All you have to do is jump on one train to realize how freaking scary and dangerous it is. Now when John goes down to a rail-yard, a train pulls in and he watches a locomotive and a freight train lumber by, it is horrifying and he cannot remember the emotional world he was living in where felt excited and at home on them, just hoisting himself up on one of those and letting it take him to where it is going.

Calling the rail-yard (OM130)

It is possible to find out where a train is going because the engine number is connected to an itinerary and you can just call the freight yard and make up a story. They surely saw through the ruse because Hobos do it a lot. This was at a time when you had to put a dime in a phone and look up the yard office in the phone book that was there, and John often got engine numbers and departure times. Early on John would just get onto whichever train seemed to be pointed in the direction he was going and often enough that train would hit a switch and turn South while John was headed East. It is a surrender of control and there are just not that many opportunities in life now, even for young people, to be that unmonitored.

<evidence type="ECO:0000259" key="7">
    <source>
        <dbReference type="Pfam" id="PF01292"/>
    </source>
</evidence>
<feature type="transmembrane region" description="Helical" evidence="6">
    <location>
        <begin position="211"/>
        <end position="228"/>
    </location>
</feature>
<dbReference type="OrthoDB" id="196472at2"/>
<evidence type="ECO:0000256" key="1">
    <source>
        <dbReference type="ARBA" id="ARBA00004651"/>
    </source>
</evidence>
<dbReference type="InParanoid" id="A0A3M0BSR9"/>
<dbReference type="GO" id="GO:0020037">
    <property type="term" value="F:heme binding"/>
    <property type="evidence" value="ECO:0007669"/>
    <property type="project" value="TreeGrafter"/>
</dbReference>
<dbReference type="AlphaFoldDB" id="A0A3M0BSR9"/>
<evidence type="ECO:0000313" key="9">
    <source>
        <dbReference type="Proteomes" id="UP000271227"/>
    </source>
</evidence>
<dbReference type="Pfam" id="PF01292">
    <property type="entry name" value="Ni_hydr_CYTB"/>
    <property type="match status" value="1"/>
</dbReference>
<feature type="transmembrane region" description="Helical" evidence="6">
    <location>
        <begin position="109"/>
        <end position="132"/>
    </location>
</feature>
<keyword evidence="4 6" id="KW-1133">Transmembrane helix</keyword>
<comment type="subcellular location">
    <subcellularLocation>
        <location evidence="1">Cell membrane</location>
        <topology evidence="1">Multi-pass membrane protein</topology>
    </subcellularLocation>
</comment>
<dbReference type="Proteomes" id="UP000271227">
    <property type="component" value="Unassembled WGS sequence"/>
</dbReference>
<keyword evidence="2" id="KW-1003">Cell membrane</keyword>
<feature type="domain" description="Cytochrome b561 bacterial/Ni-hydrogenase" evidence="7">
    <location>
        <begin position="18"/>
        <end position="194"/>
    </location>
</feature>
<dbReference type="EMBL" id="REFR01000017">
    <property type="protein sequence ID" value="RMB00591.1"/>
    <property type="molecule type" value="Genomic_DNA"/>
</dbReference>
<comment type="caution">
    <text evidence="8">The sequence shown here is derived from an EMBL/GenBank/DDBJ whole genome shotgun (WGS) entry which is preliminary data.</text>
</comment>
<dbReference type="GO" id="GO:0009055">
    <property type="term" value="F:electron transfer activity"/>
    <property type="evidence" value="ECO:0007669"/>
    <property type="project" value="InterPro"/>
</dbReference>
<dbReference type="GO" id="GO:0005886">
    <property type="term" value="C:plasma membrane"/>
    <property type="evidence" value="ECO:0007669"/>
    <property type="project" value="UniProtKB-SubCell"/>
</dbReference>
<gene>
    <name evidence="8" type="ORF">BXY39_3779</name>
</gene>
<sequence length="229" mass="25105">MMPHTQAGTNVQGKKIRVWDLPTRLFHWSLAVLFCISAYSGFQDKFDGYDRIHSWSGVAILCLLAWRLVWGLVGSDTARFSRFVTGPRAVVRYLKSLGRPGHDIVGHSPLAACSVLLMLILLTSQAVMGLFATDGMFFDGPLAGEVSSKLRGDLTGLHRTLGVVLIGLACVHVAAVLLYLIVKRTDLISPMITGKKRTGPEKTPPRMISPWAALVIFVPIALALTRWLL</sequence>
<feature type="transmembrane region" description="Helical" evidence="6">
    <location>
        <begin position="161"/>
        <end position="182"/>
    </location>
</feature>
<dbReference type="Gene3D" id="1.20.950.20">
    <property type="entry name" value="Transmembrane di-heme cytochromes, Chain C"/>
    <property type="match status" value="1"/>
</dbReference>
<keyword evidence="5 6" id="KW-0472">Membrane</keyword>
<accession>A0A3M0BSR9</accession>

Conclusion (OM130)

Ken can’t be too nostalgic about what John has described as dangerous and horrifying. He can be a sad dad about a lot of things, but not the fact that his kids will never know the joy of hopping a box car. Think about what John’s parents were going through! They only heard from him once a month when he was feeding coins into a phone booth at $3 a minute. All that doesn’t exist in the same way anymore and it didn’t even exist really in 1986! Ken is just fine with his kids having a hobby where they have a zero percent chance of being cut in half.